Sources arabes sur les croisades Un article de Wikipédia, l'encyclopédie libre. Les sources arabes sur les croisades ont longtemps été négligées dans l'historiographie occidentale. Les ouvrages de l'écrivain franco-libanais Amin Maalouf Les croisades vues par les Arabes et Léon l'Africain ont relancé l'intérêt pour ces documents. D'après l'historien Richard Fletcher : « Pour les écrivains islamiques contemporains [des faits], les Croisades n’étaient guère que des escarmouches qui infligeaient des piqûres d’épingle aux confins du monde islamique. ». En fait il faut distinguer les États et dynasties musulmans de Syrie et d'Égypte pour qui les Francs étaient des adversaires (et parfois des alliés) directs des autres royaumes du monde musulman (Mésopotamie, Perse, Asie centrale, Maghreb) pour lesquels la réflexion de R. Fletcher s'applique davantage. Car, pendant ces croisades, il se passe bien d'autres événements dans le monde musulman. Bibliographie[modifier | modifier le code] Études[modifier | modifier le code]

Timelines of History Babylonia Babylonia was an ancient Akkadian-speaking Semitic nation state and cultural region based in central-southern Mesopotamia (present-day Iraq). It emerged as an independent state c. 1894 BC, with the city of Babylon as its capital. It was often involved in rivalry with its fellow Akkadian state of Assyria in northern Mesopotamia. Babylonia became the major power in the region after Hammurabi (fl. c. 1792 - 1752 BC middle chronology, or c. 1696 – 1654 BC, short chronology) created an empire out of many of the territories of the former Akkadian Empire. The Babylonian state retained the written Semitic Akkadian language for official use (the language of its native populace), despite its Amorite founders and Kassite successors not being native Akkadians. The earliest mention of the city of Babylon can be found in a tablet from the reign of Sargon of Akkad (2334- 2279 BC), dating back to the 23rd century BC. Periods[edit] Old Pre-Babylonian period[edit] The Empire of Hammurabi Babylonian Decline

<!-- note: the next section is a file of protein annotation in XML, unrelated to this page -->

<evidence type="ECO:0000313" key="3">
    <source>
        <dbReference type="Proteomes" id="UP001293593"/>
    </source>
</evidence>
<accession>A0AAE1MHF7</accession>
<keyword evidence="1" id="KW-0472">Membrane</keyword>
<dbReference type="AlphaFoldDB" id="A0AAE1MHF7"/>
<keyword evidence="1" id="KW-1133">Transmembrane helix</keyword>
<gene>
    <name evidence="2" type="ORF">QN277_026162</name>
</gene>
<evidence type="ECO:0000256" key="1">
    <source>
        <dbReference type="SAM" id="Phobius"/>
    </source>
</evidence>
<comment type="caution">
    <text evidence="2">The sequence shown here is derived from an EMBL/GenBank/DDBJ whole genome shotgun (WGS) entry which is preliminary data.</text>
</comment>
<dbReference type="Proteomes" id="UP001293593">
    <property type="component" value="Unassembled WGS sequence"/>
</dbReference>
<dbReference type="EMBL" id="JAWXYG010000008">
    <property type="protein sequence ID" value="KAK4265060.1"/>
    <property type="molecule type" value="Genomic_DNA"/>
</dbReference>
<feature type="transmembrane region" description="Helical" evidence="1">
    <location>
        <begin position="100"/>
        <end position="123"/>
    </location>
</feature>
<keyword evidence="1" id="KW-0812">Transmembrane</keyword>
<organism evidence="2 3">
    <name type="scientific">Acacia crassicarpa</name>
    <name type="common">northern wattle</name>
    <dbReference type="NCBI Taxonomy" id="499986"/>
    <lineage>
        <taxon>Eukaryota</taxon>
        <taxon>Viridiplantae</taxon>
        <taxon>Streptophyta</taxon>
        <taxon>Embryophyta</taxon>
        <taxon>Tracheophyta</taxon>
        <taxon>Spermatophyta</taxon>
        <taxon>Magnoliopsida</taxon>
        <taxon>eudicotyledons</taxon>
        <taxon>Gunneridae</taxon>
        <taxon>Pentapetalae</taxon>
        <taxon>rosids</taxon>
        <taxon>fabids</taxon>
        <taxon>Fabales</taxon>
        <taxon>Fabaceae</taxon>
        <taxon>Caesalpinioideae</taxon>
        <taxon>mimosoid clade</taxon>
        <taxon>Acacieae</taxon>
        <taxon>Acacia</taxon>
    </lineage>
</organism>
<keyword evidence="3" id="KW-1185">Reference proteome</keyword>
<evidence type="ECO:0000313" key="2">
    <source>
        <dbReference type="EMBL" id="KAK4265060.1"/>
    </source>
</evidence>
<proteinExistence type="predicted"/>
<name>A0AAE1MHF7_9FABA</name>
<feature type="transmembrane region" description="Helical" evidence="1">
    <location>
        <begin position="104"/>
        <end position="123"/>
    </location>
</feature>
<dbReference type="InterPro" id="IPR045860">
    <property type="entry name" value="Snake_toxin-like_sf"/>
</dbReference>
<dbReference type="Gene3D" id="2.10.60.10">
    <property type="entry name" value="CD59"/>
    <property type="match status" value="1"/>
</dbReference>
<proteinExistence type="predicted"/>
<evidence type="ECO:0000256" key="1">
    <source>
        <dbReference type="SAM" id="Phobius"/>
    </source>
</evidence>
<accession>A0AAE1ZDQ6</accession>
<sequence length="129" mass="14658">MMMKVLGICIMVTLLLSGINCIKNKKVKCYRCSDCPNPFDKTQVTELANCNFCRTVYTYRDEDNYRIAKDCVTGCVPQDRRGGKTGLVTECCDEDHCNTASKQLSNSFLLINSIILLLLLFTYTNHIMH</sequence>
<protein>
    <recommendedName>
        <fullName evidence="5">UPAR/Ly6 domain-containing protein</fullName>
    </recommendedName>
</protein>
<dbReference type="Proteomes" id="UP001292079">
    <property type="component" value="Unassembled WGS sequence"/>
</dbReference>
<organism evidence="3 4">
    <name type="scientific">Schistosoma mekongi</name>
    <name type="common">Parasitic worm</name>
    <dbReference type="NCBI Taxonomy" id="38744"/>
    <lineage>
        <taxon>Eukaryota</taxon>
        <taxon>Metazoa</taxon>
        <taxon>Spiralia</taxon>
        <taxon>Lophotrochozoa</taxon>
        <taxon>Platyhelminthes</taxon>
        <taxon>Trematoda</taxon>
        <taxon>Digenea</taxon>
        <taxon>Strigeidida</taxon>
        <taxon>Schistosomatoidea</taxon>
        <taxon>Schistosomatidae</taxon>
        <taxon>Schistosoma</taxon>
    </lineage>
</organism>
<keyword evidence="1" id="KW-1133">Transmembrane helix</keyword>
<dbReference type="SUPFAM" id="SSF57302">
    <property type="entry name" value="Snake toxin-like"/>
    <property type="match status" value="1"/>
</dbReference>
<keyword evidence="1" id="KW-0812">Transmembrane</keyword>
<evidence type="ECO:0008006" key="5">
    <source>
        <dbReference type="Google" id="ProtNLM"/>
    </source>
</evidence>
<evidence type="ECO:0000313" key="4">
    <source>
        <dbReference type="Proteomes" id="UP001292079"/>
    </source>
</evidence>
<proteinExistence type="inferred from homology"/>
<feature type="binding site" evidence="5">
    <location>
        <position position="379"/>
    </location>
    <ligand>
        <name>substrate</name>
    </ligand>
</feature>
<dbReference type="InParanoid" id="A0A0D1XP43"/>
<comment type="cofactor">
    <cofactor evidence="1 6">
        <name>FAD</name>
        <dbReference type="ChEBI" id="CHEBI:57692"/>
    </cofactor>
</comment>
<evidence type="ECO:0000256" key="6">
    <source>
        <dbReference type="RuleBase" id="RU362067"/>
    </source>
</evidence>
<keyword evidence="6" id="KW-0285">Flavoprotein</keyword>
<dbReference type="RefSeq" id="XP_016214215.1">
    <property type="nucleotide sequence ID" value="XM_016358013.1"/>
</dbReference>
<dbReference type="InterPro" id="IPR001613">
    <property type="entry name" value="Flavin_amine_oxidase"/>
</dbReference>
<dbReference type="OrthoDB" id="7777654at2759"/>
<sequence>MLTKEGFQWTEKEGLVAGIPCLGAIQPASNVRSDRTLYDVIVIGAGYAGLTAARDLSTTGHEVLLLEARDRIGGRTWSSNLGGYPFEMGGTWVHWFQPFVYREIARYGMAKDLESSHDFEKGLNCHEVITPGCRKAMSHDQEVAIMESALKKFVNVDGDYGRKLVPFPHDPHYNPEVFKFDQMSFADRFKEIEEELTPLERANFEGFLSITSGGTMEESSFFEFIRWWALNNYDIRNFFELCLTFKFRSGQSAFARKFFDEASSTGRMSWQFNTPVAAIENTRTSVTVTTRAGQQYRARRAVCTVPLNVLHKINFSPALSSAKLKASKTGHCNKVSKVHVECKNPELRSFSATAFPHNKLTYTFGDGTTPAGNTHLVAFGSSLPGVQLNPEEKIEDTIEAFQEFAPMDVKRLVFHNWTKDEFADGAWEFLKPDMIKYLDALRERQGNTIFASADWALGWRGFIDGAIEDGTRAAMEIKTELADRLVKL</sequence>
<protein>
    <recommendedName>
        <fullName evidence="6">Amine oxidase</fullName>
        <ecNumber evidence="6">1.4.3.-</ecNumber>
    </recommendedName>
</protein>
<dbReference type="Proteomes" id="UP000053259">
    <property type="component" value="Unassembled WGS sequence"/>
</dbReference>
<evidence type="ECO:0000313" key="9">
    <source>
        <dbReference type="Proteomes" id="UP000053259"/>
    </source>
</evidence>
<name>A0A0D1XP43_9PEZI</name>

Age of Enlightenment The Age of Enlightenment (or simply the Enlightenment, or Age of Reason) is an era from the 1650s to the 1780s in which cultural and intellectual forces in Western Europe emphasized reason, analysis and individualism rather than traditional lines of authority. It was promoted by philosophes and local thinkers in urban coffeehouses, salons and masonic lodges. It challenged the authority of institutions that were deeply rooted in society, such as the Catholic Church; there was much talk of ways to reform society with toleration, science and skepticism. New ideas and beliefs spread around the continent and were fostered by an increase in literacy due to a departure from solely religious texts. Publications include Encyclopédie (1751–72) that was edited by Denis Diderot and (until 1759) Jean le Rond d'Alembert. Use of the term[edit] If there is something you know, communicate it. Chartier (1991) argues that the Enlightenment was only invented after the fact for a political goal. Goals[edit]

Portail:Croisades Une page de Wikipédia, l'encyclopédie libre. Le Portail des croisades[modifier] À partir de 1193, d'autres croisades sont lancées contre les païens baltes. Après le détournement de la quatrième croisade vers Constantinople (1204), le terme de « croisade » change de sens : il ne s'agit plus de délivrer et protéger les lieux saints, mais de combattre les ennemis de la chrétienté : Albigeois (1208-1229), l'empereur Frédéric II (1246), l'Aragon (1284), les Turcs (1396), les Hussites (1402-1434). Il y a actuellement 1 128 articles liés à ce portail dont : Lumière sur ... Le 13 mai, les croisés lèvent le siège devant Arqa et marche sur Jérusalem, déclinant une offre de paix faite par un officier fatimide. Ainsi commencent le royaume de Jérusalem et près de deux siècles de présence franque en Terre sainte. Erreur de référence : Des balises <ref> existent, mais aucune balise <references/> n’a été trouvée.